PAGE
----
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Neighborhoodsby Fern Shen9:12 amMay 18, 20170

Lead tests for women and children may be faulty, FDA says

Magellan Diagnostics tests, used to determine lead poisoning in Baltimore and elsewhere, may show lower-than-actual levels

Above: Lead paint warning on a house in West Baltimore. (Fern Shen)

Federal health officials are warning that certain lead tests manufactured by Magellan Diagnostics may provide inaccurate results for some children and adults.

The U.S. Centers for Disease Control and Prevention (CDC) says children under six, as well as currently pregnant women and nursing mothers, may need to be retested.

“The FDA is deeply concerned by this situation and is warning laboratories and health care professionals that they should not use any Magellan Diagnostics’ lead tests with blood drawn from a vein,” said Jeffrey Shuren, M.D., director of the Center for Devices and Radiological Health for the Food and Drug Administration (FDA).

The FDA’s warning yesterday is based on currently available data that indicate Magellan lead tests – when performed on blood drawn from a vein – may provide results that are lower than the actual level of lead in the blood.

Tests taken on blood drawn from a finger or heel prick were not found to be providing inaccurate results, the FDA said.

It’s an issue of concern in Baltimore, where hundreds of children are still being poisoned every year, and across the country, where nearly half a million children suffer from lead poisoning, most living in old houses in low-income communities.

Lead poisoning can cause cognitive deficits and severely affect other functions in the body.

Lead Still Poisoning Baltimore

Lead paint was banned in 1950 in Baltimore, decades earlier than in the rest of the country. Activism here in the 1980s led to the national Coalition to End Childhood Lead Poisoning and the Green and Healthy Homes Initiative.

Lead paint cases in the city dropped dramatically in the wake of those efforts.

But the disclosure in 2015 that Freddie Gray had extremely high blood lead levels as a child drew attention to the persistence of the problem, with children in the city’s predominantly African-American neighborhoods continuing to be exposed.

Activists have said the government leaders and policy makers need to do more to force landlords to fix the problem and to recognize that any level of lead is harmful to children.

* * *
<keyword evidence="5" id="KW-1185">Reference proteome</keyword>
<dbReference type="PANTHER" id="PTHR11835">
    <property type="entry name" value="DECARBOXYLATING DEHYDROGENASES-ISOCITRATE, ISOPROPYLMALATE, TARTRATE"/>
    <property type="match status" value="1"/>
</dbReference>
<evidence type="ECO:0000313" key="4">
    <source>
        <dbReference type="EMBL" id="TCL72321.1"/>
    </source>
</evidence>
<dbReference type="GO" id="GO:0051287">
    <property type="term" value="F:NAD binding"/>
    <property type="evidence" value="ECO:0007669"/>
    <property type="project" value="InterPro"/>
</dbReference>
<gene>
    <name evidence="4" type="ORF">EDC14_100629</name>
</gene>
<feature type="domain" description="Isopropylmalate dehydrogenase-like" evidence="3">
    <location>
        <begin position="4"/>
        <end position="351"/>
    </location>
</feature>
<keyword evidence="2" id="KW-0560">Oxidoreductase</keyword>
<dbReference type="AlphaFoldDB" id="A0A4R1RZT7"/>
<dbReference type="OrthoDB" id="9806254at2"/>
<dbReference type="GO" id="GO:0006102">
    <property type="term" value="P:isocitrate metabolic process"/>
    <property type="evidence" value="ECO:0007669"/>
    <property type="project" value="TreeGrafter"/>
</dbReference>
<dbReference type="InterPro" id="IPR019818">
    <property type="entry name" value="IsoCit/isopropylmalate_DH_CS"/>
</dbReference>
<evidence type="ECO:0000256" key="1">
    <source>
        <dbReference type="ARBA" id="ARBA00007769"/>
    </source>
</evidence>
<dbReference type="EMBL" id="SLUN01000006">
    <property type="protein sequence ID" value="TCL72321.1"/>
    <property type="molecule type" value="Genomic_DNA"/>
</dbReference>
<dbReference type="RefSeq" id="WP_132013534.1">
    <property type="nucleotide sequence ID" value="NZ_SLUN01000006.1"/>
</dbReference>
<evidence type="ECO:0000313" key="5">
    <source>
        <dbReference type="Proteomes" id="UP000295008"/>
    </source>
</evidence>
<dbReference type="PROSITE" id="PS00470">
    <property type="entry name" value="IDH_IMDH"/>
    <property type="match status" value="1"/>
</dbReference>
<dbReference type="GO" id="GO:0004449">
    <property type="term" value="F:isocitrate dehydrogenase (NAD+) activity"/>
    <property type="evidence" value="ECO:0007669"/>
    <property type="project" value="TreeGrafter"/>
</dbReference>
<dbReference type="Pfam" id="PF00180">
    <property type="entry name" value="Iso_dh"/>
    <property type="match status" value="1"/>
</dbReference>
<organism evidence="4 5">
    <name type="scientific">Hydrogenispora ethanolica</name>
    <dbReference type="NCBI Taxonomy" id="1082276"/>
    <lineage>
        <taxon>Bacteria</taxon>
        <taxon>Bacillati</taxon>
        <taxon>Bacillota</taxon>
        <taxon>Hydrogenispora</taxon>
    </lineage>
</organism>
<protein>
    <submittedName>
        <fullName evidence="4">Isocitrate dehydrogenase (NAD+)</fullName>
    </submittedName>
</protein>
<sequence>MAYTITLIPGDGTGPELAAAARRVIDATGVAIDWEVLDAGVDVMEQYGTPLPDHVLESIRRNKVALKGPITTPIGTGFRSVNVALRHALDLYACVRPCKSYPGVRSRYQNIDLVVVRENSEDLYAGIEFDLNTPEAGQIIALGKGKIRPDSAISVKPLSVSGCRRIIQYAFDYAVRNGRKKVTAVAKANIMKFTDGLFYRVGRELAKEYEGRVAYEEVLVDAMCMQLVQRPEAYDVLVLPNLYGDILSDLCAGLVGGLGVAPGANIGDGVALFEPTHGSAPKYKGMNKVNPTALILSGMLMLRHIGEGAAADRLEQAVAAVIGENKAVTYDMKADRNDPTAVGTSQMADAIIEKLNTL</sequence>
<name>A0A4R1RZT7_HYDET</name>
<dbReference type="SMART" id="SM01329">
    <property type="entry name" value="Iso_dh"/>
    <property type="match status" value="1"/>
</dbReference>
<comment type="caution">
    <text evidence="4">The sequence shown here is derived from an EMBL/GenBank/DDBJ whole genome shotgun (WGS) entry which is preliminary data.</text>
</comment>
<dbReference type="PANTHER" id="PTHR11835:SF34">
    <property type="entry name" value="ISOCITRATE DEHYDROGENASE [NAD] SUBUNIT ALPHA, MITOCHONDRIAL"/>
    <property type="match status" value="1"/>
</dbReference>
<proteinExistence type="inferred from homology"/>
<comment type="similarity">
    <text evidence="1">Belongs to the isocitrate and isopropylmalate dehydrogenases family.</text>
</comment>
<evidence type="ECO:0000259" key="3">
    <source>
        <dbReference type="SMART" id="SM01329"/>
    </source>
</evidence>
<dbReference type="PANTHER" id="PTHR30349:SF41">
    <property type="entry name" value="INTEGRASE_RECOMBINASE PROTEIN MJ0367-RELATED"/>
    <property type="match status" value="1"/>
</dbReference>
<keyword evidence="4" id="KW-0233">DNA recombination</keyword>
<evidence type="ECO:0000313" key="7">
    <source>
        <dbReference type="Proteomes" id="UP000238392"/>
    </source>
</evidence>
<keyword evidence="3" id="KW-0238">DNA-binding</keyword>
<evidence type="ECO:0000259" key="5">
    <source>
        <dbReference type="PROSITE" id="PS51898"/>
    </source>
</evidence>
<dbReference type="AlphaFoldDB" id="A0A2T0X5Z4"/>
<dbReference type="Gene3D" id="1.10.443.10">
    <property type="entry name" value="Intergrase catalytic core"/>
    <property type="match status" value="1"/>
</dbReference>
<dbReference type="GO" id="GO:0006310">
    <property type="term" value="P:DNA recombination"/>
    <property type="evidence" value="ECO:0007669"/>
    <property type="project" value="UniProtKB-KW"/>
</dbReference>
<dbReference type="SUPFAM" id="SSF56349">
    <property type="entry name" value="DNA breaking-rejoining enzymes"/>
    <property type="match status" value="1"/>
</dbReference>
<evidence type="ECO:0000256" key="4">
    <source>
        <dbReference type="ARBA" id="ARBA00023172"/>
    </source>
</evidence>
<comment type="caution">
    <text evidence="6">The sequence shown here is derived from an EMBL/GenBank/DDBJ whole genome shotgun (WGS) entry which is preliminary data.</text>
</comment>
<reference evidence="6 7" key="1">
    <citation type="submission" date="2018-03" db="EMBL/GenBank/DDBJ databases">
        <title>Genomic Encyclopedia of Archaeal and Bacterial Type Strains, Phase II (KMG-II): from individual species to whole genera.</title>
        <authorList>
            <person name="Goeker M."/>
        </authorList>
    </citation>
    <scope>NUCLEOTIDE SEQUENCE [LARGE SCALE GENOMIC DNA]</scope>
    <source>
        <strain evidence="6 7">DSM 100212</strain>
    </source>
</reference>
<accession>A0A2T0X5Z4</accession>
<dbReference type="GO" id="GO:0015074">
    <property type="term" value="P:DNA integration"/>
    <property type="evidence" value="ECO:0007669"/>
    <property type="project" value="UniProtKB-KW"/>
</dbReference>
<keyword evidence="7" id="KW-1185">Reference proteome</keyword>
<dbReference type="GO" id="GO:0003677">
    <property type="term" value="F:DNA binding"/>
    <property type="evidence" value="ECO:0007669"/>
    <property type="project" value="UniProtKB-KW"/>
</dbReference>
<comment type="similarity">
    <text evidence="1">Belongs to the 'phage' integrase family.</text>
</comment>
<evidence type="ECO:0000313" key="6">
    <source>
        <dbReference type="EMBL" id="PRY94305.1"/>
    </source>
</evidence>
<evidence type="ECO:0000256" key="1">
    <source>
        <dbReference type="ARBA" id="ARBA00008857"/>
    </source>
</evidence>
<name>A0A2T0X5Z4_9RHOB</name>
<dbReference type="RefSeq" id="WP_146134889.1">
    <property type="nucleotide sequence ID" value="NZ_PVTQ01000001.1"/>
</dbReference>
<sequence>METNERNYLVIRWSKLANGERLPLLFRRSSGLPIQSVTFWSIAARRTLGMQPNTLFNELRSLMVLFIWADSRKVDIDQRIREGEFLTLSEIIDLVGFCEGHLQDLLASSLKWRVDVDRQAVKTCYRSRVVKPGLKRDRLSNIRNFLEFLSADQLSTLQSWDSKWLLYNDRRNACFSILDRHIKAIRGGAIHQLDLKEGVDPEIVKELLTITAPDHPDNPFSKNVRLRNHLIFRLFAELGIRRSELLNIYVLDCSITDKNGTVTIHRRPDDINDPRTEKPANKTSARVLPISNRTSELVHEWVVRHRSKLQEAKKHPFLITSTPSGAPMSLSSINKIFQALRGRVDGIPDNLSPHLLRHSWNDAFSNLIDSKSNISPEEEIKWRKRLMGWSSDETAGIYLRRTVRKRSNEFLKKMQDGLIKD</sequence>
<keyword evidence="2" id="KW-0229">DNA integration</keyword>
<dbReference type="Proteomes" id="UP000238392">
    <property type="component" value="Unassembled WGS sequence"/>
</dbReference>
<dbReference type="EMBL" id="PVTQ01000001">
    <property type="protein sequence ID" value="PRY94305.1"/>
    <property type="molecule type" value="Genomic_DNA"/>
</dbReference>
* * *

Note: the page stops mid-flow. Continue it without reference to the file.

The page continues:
As part of Baltimore’s effort to combat the problem, Health Commissioner Leana Wen has sought funding to get more instant testing into doctors’ offices, she told  National Public Radio last year.

“A primary care doctor may recommend that the child is tested,” Wen told NPR. “However, by the time that parent goes to a lab and then gets that report back, some kids may fall through the cracks during that time.”

The Magellan Diagnostic testing has been popular because it can be tested right away and does not have to be sent off to a lab.

Who Should be Tested

Warning that the issue dates back to 2014, the FDA said yesterday that all four of Magellan Diagnostic’s lead testing systems were affected: LeadCare, LeadCare II, LeadCare Plus and LeadCare Ultra.

The CDC warning said a health professional should be consulted and testing redone for:

• Children under six whose test was conducted using blood drawn from a vein using any Magellan Diagnostics’ LeadCare System tests and received a result of less than 10 micrograms per deciliter (µg/dL).

• Women who are currently pregnant or nursing and were tested in this manner while pregnant or nursing.

“While most children likely received an accurate test result, it is important to identify those whose exposure was missed, or underestimated, so that they can receive proper care,” said Patrick Breysse, director of the CDC’s National Center for Environmental Health.

FDA: Company Underestimated Risk

The FDA’s Shuren told the New York Times that the Massachusetts-based company knew about the problem as far back as 2014, but considered it “no big deal.”

“It wasn’t until we started to ask more questions of the company, to peel back the onion, that we found the company had underestimated the amount of risk to the public,” Shuren said.

The company “did not have adequate data and supporting documentation regarding the cause of the problem and the effectiveness of the mitigation they had put in place in the past,” he said.

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